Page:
Tuesday, Oct. 20
Organizing Against Climate Catastrophe — Lara and Paul Messersmith-Glavin, board members of the Institute for Anarchist Studies, will discuss the lessons from a recent grassroots organizing effort in North Portland that canvased a neighborhood to determine people’s understanding of their own power to do something about climate change. In discussing and thinking together, residents began to realize that the climate change crisis offers the opportunity to build a different kind of society. 7 p.m., Lonnie B. Harris Black Cultural Center.
Wednesday, Oct. 21
Revolutionary Unions: The Abolition of Wage Slavery — The first event in the ASAP! Radical Teach-In Series will be a discussion on Revolutionary Unions and the Abolition of Wage Slavery hosted by the Corvallis Industrial Workers of the World (I.W.W.). They will examine the distinctions between revolutionary unions as opposes to bureaucratic unions, the meanings and value of work, self-ownership, tactics to transform society, and existing forms of revolutionary resistance. Noon, Memorial Union, Journey Room.
Thursday, Oct. 22
A Conversation with Hideko Snider — Hiroshima survivor Hideko Snider will talk with students on nuclear weapons and hope, sponsored by the Japanese Association and the Asian Pacific Cultural Center. 11 a.m. – noon, Asian Pacific Cultural Center.
Surviving Hiroshima, Blooming Peace : A Lecture by Hideko Tamura Snider, 2015 Hiroshima Ambassador for Peace — Hideko Tamura Snider is a ‘hibakusha,’ a survivor of the atomic bombings at Hiroshima at the end of World War II. Since 1979, Snider has been appearing before professional organizations, university classes, and community groups across the United States and in her native Japan, telling her story and encouraging people of all cultures and nations to examine the consequences of the use of nuclear weapons and to work toward peace and nuclear nonproliferation. 7 p.m., LaSells Stewart Center, C&E Auditorium.
Friday, Oct. 23
School of Public Policy Brownbag Seminar Series — Invited speaker Andrew Penner (Associate Professor, Sociology, UC Irvine) presents “‘Membership Has Its Privileges: Status Incentives and Categorical Inequality in Education.” The brownbag will be held in Fairbanks 304 from noon-1 p.m.. The event is free and open to the OSU community.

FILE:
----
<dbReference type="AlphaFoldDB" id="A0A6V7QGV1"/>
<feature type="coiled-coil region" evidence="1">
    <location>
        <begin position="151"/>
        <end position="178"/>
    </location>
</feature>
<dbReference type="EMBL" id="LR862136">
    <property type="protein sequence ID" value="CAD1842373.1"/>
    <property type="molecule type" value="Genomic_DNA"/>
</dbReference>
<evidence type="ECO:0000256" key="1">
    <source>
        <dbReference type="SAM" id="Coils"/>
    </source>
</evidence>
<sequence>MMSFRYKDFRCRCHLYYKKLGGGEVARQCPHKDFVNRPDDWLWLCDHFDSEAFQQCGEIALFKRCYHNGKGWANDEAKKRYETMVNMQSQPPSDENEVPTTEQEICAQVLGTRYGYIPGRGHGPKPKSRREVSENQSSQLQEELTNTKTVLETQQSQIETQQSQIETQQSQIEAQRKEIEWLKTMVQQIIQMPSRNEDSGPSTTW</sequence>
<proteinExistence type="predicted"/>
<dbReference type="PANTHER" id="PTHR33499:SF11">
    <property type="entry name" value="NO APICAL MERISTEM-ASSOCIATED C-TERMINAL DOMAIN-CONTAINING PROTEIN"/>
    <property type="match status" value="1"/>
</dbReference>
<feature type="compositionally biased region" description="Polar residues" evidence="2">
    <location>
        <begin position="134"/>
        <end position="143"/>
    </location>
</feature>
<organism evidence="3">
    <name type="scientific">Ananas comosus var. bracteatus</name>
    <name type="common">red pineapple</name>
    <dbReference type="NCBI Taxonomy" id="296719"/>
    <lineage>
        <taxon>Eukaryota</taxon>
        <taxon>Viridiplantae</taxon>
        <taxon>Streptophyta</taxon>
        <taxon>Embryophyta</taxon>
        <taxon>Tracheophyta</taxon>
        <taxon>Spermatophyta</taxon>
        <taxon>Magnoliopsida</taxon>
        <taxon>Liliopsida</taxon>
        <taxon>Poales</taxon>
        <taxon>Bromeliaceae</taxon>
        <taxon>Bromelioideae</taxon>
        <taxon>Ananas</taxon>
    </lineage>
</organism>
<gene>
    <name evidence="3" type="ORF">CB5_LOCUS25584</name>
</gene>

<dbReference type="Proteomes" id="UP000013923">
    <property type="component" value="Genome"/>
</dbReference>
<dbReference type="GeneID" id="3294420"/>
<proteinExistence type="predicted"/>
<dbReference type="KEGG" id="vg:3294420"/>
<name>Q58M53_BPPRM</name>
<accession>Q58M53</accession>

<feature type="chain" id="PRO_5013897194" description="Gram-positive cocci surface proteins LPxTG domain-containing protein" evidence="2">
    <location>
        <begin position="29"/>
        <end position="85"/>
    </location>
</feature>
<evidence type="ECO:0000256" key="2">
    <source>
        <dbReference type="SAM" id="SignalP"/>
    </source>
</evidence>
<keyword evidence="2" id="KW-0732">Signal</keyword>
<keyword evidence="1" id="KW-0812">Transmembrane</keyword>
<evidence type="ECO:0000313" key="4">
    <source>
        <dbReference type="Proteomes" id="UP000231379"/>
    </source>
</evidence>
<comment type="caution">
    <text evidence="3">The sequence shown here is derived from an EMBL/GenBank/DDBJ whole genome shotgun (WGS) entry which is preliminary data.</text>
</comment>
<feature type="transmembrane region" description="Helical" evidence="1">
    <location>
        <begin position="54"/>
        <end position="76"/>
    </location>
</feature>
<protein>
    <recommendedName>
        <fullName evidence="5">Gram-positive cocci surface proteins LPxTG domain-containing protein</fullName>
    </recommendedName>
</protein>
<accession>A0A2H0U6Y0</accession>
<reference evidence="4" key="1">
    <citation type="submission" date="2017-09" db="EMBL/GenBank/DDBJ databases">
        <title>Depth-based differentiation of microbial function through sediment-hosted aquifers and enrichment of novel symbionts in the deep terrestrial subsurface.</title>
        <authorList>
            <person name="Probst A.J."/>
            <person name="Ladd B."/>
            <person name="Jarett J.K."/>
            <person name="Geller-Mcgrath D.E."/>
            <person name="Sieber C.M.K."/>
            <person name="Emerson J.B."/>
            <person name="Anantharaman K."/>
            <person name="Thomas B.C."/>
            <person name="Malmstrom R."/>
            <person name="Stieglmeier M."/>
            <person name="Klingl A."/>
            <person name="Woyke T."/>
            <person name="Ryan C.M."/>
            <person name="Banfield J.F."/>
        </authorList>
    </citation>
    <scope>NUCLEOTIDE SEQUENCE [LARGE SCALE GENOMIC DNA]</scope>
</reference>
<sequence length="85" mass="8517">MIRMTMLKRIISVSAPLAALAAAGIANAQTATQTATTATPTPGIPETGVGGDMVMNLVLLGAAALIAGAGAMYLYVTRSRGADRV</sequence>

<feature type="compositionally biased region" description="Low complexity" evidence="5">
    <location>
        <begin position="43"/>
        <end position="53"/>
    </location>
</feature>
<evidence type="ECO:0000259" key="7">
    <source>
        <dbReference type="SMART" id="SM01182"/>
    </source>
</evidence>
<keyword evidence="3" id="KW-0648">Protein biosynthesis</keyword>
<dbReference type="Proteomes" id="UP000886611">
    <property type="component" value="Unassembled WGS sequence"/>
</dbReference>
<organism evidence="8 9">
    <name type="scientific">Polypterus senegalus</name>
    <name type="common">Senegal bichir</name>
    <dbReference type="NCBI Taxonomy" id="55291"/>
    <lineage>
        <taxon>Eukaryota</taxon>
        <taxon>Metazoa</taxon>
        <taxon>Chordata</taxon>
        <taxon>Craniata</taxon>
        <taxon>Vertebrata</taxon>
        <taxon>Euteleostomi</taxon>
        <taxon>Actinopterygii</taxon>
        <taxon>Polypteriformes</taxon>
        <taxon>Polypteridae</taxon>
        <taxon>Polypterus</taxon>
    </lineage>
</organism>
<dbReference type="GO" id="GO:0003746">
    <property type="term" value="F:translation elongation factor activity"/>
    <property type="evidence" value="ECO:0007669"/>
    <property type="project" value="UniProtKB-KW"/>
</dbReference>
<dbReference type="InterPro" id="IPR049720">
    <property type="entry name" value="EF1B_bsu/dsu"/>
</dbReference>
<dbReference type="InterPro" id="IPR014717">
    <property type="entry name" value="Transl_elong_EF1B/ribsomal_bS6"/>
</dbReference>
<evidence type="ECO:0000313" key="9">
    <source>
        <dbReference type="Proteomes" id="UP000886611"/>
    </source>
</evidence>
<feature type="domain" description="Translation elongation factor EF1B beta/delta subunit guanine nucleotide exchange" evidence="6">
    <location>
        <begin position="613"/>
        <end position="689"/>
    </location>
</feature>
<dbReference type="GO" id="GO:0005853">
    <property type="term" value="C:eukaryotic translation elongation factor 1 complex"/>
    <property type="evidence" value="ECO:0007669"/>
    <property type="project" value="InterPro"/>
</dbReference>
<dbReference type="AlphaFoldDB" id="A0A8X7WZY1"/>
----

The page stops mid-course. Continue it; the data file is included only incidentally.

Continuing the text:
Anthropology Tan Sack Series — OSU Professor of Anthropology Joan Gross, will speak on the global dietary shift toward ultra processed food referred to as the “nutrition transition.” In particular, she will report on the findings obtained by a multidisciplinary international team that set out in 2014 to examine the effects of the nutrition transition on traditional diets prepared by mothers of families in the northern Ecuadorian highlands. The talk, “The Impact of the Nutrition Transition on Traditional Ecuadorian Foodways,” will be in 201 Waldo Hall at noon.
The Magic Barrel, the gala literary reading to benefit local hunger relief, will feature OSU’s Tracy Daugherty and emcee Elena Passarello. Other readers include novelist Molly Gloss, essayist-fiction writer Karen Karbo, poets John Witte, Danielle Cadena Deulen, and Ashley Toliver, fiction writers John Addiego and Karelia Stetz-Waters, and outdoor writer Peter Zuckerman. Now in its 22nd year, the Magic Barrel will take place at the historic Whiteside Theater, 361 SW Madison, Corvallis. Jazz music by Corvallis’s LMNO will start at 6:30 p.m., and readings begin at 7 pm. Suggested donation, $10. All proceeds go to Linn Benton Food Share.
Sunday, Oct. 25
The Oregon State University theatre and music departments will hold open auditions for the musical, “Kiss Me Kate,” on Sunday, October 25 from 2 to 4:30 p.m. and Monday, October 26 from 7 till 9 p.m. in Benton Hall room 204.
Be sure to check out Confluences, the 2015 annual newsletter from the School of History, Philosophy, and Religion which is now available online at: http://liberalarts.oregonstate.edu/shpr/confluences-newsletter. Learn about our new Citizenship initiative, the Ideas Matters Lecture Series on Religion and the Body, the Spring Creek Project making our campus ‘Wild,’ several new books from our faculty, our many student award winners over the past year, and more.
Current Research, Publications and Creative Activity
Associate Professor of Art History Kirsi Peltomaki recently published an article, “Adjustable Tension: Viewing Architectural Sculpture in the 1970s,” in Paradigmen der Kunstbetrachtung: Aktuelle Positionen der Rezeptionsäesthetik und Museumpädagogik, ed. Peter J. Schneemann (Bern: Peter Lang, 2015), 57-73.
Assistant Professor of Ethnic Studies and Associate Director of Research with CL@SE Daniel López-Cevallos recently published the following article: López-Cevallos DF, Harvey SM (2015). Foreign-born Latinos are more likely to experience health care discrimination: Results from Proyecto de Salud para Latinos. Journal of Immigrant and Minority Health, doi: 10.1007/s10903-015-0281-2. Press release.
Assistant Professor of History Christopher Nichols appeared on the OPB “News Roundtable” on Friday October 16 to discuss and analyze President Obama’s decision to leave troops in Afghanistan, the Democratic debate, the Oregon governor email scandal, Planned Parenthood, and more on Oregon Public Broadcasting Think Out Loud Program. Nicholas presented comments on his book Promise and Peril at a keynote panel on the book at the U.S. Intellectual History Annual Conference in Washington D.C. on Friday, October 16, 2015, which was filmed by C-SPAN and will air on C-SPAN in roughly six weeks.